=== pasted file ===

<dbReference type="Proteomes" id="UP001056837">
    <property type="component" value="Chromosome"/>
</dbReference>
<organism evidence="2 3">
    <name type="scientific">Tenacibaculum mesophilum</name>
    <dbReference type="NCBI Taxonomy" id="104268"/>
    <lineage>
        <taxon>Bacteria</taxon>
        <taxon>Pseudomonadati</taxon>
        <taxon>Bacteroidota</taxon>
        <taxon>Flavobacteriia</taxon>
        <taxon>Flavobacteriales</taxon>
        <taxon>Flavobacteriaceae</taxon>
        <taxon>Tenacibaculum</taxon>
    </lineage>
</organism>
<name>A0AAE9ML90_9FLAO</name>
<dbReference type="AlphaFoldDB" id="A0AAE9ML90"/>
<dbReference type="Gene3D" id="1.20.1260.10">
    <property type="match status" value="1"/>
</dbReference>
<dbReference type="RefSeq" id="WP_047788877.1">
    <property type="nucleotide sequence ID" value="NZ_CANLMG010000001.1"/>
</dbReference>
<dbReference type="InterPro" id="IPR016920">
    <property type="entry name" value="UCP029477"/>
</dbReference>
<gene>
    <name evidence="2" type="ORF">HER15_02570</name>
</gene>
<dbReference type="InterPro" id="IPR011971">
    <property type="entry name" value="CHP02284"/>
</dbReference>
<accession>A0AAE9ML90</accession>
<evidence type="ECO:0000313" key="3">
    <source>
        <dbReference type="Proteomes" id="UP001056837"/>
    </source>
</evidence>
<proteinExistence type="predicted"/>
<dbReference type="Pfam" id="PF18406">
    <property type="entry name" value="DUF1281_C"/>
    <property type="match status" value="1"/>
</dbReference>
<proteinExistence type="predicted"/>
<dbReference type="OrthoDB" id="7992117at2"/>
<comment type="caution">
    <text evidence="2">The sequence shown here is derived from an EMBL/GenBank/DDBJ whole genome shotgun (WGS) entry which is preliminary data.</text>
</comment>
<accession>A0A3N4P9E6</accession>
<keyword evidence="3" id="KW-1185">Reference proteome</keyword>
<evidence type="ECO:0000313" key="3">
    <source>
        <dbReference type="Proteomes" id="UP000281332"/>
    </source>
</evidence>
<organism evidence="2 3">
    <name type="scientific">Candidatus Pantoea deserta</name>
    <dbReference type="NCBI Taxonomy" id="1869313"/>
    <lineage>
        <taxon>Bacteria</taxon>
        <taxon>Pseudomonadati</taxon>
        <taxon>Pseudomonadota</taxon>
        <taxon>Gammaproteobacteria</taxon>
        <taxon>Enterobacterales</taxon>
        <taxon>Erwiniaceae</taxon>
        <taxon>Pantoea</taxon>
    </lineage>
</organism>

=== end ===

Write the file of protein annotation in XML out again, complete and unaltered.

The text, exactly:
<dbReference type="Proteomes" id="UP001056837">
    <property type="component" value="Chromosome"/>
</dbReference>
<organism evidence="2 3">
    <name type="scientific">Tenacibaculum mesophilum</name>
    <dbReference type="NCBI Taxonomy" id="104268"/>
    <lineage>
        <taxon>Bacteria</taxon>
        <taxon>Pseudomonadati</taxon>
        <taxon>Bacteroidota</taxon>
        <taxon>Flavobacteriia</taxon>
        <taxon>Flavobacteriales</taxon>
        <taxon>Flavobacteriaceae</taxon>
        <taxon>Tenacibaculum</taxon>
    </lineage>
</organism>
<name>A0AAE9ML90_9FLAO</name>
<dbReference type="AlphaFoldDB" id="A0AAE9ML90"/>
<dbReference type="Gene3D" id="1.20.1260.10">
    <property type="match status" value="1"/>
</dbReference>
<dbReference type="RefSeq" id="WP_047788877.1">
    <property type="nucleotide sequence ID" value="NZ_CANLMG010000001.1"/>
</dbReference>
<dbReference type="InterPro" id="IPR016920">
    <property type="entry name" value="UCP029477"/>
</dbReference>
<gene>
    <name evidence="2" type="ORF">HER15_02570</name>
</gene>
<dbReference type="InterPro" id="IPR011971">
    <property type="entry name" value="CHP02284"/>
</dbReference>
<accession>A0AAE9ML90</accession>
<evidence type="ECO:0000313" key="3">
    <source>
        <dbReference type="Proteomes" id="UP001056837"/>
    </source>
</evidence>
<proteinExistence type="predicted"/>
<dbReference type="Pfam" id="PF18406">
    <property type="entry name" value="DUF1281_C"/>
    <property type="match status" value="1"/>
</dbReference>
<proteinExistence type="predicted"/>
<dbReference type="OrthoDB" id="7992117at2"/>
<comment type="caution">
    <text evidence="2">The sequence shown here is derived from an EMBL/GenBank/DDBJ whole genome shotgun (WGS) entry which is preliminary data.</text>
</comment>
<accession>A0A3N4P9E6</accession>
<keyword evidence="3" id="KW-1185">Reference proteome</keyword>
<evidence type="ECO:0000313" key="3">
    <source>
        <dbReference type="Proteomes" id="UP000281332"/>
    </source>
</evidence>
<organism evidence="2 3">
    <name type="scientific">Candidatus Pantoea deserta</name>
    <dbReference type="NCBI Taxonomy" id="1869313"/>
    <lineage>
        <taxon>Bacteria</taxon>
        <taxon>Pseudomonadati</taxon>
        <taxon>Pseudomonadota</taxon>
        <taxon>Gammaproteobacteria</taxon>
        <taxon>Enterobacterales</taxon>
        <taxon>Erwiniaceae</taxon>
        <taxon>Pantoea</taxon>
    </lineage>
</organism>